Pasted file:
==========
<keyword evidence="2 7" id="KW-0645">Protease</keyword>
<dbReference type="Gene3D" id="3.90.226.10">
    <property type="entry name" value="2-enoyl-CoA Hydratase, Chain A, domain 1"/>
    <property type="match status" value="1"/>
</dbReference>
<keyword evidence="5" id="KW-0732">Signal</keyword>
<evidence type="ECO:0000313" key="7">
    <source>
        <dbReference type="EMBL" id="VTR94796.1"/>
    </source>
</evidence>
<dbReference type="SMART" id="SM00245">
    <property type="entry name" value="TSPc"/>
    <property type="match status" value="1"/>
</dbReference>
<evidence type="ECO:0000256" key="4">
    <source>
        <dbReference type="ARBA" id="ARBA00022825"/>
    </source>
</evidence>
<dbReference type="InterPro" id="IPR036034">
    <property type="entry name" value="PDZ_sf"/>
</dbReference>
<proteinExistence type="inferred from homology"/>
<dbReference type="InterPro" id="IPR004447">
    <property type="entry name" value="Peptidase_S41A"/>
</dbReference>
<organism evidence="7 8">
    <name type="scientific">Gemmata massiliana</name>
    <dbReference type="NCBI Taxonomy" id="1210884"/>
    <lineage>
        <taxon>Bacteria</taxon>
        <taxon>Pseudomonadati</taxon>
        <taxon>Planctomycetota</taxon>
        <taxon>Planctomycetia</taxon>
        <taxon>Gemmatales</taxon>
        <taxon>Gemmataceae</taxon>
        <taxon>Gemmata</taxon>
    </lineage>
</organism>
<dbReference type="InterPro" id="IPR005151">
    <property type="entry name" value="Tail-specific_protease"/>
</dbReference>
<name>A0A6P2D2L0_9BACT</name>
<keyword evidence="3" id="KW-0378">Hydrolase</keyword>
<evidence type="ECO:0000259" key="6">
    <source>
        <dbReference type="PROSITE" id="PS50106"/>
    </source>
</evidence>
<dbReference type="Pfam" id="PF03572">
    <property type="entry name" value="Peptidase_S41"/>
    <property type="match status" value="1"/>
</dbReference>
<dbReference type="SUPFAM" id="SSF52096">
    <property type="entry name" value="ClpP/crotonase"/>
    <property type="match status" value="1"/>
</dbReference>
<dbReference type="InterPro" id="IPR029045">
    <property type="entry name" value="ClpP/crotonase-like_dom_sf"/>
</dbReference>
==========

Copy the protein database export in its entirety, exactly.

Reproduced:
<keyword evidence="2 7" id="KW-0645">Protease</keyword>
<dbReference type="Gene3D" id="3.90.226.10">
    <property type="entry name" value="2-enoyl-CoA Hydratase, Chain A, domain 1"/>
    <property type="match status" value="1"/>
</dbReference>
<keyword evidence="5" id="KW-0732">Signal</keyword>
<evidence type="ECO:0000313" key="7">
    <source>
        <dbReference type="EMBL" id="VTR94796.1"/>
    </source>
</evidence>
<dbReference type="SMART" id="SM00245">
    <property type="entry name" value="TSPc"/>
    <property type="match status" value="1"/>
</dbReference>
<evidence type="ECO:0000256" key="4">
    <source>
        <dbReference type="ARBA" id="ARBA00022825"/>
    </source>
</evidence>
<dbReference type="InterPro" id="IPR036034">
    <property type="entry name" value="PDZ_sf"/>
</dbReference>
<proteinExistence type="inferred from homology"/>
<dbReference type="InterPro" id="IPR004447">
    <property type="entry name" value="Peptidase_S41A"/>
</dbReference>
<organism evidence="7 8">
    <name type="scientific">Gemmata massiliana</name>
    <dbReference type="NCBI Taxonomy" id="1210884"/>
    <lineage>
        <taxon>Bacteria</taxon>
        <taxon>Pseudomonadati</taxon>
        <taxon>Planctomycetota</taxon>
        <taxon>Planctomycetia</taxon>
        <taxon>Gemmatales</taxon>
        <taxon>Gemmataceae</taxon>
        <taxon>Gemmata</taxon>
    </lineage>
</organism>
<dbReference type="InterPro" id="IPR005151">
    <property type="entry name" value="Tail-specific_protease"/>
</dbReference>
<name>A0A6P2D2L0_9BACT</name>
<keyword evidence="3" id="KW-0378">Hydrolase</keyword>
<evidence type="ECO:0000259" key="6">
    <source>
        <dbReference type="PROSITE" id="PS50106"/>
    </source>
</evidence>
<dbReference type="Pfam" id="PF03572">
    <property type="entry name" value="Peptidase_S41"/>
    <property type="match status" value="1"/>
</dbReference>
<dbReference type="SUPFAM" id="SSF52096">
    <property type="entry name" value="ClpP/crotonase"/>
    <property type="match status" value="1"/>
</dbReference>
<dbReference type="InterPro" id="IPR029045">
    <property type="entry name" value="ClpP/crotonase-like_dom_sf"/>
</dbReference>